Despite being a relatively new option, the limited liability company (LLC) is now one of the most popular business structures among smaller organizations. While allowing business owners to remain free from a great deal of the regulations imposed on other types of companies, it still provides limited liability protection for its owners (members). This means that the personal assets of an LLC's ownership cannot be collected to fulfill the debts of the business.
Your LLC will give you the freedom to choose how your company runs and avoid being subject to the strict compliance laws that other business entities have to deal with. When you form a limited liability company with Rocket Lawyer, your membership includes help from seasoned attorneys and all the documents you need to start your business right and grow it.
Delaware "association", "company", "corporation", "club", "foundation", "fund", "incorporated", "institute", "society", "union", "syndicate", or "limited", (or abbreviations thereof, with or without punctuation), or words (or abbreviations thereof, with or without punctuation) of like import of foreign countries or jurisdictions (provided they are written in Roman characters or letters) Title 8, § 102, Delaware Code
Washington "corporation", "incorporated", "company", or "limited", or the abbreviation "corp.", "inc.", "co.", or "ltd."; must not include "Bank", "banking", "banker", "trust", "cooperative", or any combination of the words "industrial" and "loan", or any combination of any two or more of the words "building", "savings", "loan", "home", "association", and "society" § 23B.04.010 Revised Code of Washington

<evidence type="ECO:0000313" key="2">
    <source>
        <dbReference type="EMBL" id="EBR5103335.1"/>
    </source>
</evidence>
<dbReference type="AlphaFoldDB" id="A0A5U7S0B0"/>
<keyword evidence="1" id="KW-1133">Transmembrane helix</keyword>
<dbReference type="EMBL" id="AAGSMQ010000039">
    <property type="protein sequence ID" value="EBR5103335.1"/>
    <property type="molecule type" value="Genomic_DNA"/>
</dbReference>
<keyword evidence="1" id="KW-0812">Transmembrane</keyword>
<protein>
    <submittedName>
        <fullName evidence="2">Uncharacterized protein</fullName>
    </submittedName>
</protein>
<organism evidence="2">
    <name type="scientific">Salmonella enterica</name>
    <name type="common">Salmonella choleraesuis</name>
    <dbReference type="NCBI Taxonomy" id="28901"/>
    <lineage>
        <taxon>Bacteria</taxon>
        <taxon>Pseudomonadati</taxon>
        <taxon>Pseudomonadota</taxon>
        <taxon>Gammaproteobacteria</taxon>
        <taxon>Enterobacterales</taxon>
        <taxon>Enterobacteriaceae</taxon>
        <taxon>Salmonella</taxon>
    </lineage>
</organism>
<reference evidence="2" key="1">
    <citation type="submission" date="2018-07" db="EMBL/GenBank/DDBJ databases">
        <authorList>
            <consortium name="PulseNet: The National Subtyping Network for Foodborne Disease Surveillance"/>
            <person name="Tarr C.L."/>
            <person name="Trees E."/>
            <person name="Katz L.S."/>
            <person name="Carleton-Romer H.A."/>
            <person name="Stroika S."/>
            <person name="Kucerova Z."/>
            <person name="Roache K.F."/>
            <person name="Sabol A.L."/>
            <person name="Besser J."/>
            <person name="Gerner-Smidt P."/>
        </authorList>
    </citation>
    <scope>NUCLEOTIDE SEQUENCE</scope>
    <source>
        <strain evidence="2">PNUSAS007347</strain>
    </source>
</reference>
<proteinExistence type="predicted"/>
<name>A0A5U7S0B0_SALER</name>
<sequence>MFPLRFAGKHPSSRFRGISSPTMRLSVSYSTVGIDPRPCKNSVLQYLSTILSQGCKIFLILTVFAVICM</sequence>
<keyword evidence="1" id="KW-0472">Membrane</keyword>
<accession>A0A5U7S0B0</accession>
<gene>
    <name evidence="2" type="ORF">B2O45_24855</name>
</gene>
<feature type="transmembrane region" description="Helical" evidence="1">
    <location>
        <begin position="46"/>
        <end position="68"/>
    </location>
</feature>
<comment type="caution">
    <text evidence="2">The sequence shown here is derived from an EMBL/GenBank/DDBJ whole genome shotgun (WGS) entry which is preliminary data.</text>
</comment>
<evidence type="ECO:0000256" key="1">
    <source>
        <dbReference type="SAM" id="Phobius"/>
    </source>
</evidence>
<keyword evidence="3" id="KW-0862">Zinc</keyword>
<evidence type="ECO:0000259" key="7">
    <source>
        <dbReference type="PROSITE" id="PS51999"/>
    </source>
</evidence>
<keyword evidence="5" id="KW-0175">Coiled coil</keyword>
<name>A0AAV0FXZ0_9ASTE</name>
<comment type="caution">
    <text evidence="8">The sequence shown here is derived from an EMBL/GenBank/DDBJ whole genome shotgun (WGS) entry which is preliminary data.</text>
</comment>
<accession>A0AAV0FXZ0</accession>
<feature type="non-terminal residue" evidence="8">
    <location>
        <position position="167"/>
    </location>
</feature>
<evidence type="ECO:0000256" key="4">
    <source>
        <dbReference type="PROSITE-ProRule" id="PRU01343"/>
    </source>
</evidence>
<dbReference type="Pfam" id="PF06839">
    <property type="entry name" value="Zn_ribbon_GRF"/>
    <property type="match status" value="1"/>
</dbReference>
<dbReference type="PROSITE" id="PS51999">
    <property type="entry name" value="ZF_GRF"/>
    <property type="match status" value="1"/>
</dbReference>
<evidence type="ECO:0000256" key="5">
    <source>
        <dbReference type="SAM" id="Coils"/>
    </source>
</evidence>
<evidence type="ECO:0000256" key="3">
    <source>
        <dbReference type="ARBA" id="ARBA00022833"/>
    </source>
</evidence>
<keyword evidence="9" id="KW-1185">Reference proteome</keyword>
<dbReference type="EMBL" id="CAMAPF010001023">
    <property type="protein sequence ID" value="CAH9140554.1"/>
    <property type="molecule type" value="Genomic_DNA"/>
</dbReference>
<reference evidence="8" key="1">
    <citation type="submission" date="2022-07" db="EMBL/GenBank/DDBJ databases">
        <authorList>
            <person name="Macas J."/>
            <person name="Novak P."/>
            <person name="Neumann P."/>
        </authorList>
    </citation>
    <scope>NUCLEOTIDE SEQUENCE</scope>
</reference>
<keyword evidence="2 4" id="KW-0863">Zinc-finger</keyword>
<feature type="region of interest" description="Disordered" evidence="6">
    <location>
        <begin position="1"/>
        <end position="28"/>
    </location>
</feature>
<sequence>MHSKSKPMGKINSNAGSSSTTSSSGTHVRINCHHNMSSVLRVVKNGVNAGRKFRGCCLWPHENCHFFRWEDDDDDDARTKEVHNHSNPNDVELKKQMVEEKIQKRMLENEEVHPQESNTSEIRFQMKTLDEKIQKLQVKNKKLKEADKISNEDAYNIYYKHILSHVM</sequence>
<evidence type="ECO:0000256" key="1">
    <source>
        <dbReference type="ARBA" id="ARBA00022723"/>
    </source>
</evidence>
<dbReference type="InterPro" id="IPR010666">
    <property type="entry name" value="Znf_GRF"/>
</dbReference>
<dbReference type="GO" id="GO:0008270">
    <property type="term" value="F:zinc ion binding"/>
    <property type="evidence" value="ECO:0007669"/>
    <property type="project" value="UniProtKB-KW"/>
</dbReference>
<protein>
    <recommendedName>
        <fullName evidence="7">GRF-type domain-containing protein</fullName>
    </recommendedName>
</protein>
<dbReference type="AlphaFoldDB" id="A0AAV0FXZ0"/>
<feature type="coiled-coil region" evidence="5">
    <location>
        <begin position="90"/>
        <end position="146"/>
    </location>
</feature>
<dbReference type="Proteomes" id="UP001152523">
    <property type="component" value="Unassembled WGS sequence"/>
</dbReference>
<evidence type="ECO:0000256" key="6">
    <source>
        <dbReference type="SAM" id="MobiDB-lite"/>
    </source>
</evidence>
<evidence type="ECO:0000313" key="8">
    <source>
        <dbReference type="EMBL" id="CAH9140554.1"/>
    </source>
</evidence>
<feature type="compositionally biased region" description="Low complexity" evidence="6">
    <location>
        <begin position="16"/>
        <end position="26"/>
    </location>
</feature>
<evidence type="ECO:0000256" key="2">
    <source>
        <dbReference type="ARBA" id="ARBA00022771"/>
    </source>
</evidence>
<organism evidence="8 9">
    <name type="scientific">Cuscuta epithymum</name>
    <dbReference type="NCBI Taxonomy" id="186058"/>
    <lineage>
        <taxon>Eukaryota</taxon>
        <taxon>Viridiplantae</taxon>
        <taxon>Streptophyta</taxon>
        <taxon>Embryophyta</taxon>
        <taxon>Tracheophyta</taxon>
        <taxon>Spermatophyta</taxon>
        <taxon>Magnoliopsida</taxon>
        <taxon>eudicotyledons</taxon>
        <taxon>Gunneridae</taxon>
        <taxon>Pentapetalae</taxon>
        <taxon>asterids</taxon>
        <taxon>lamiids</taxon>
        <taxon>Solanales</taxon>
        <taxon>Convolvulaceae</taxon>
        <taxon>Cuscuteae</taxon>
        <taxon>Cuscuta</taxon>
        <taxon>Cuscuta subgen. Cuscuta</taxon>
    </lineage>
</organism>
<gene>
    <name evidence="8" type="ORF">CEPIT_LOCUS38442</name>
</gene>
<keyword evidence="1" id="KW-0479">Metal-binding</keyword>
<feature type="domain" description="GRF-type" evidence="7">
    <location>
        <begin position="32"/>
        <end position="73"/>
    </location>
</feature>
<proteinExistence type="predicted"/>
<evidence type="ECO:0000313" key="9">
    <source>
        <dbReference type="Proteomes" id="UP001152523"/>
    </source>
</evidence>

The LLC is typically the best choice for smaller entities. The LLC structure provides a great deal of ownership flexibility in that an LLC may have any number of Members (owners) including non-US citizens and subsidiary companies. LLCs are also able to distribute several different classes of stock or ownership interest. However, their owners are typically required to pay a self-employment tax.
While limited liability companies have less compliance requirements than other entity types, there are reports and licenses that need to be filed and maintained. S-Corps usually will need to file reports and pay compliance fees on an annual or semi-annual basis. C-Corps generally must file reports with their state, as well as a host of other regulatory and compliance fees. Non-Profits have more compliance responsibilities than other entities as they must continually preserve their tax-exempt status. Sole Proprietors do not have ongoing compliance fees.
The law specifies that all taxable personal property must be assessed as of a specific point in time, and that point is precisely at 12:01 a.m. January 1 (regardless of what transpires after that date). Even if closed shortly after the lien date, a business must still file a Business Property Statement and pay taxes for the coming fiscal year on any taxable property they owned on the lien date.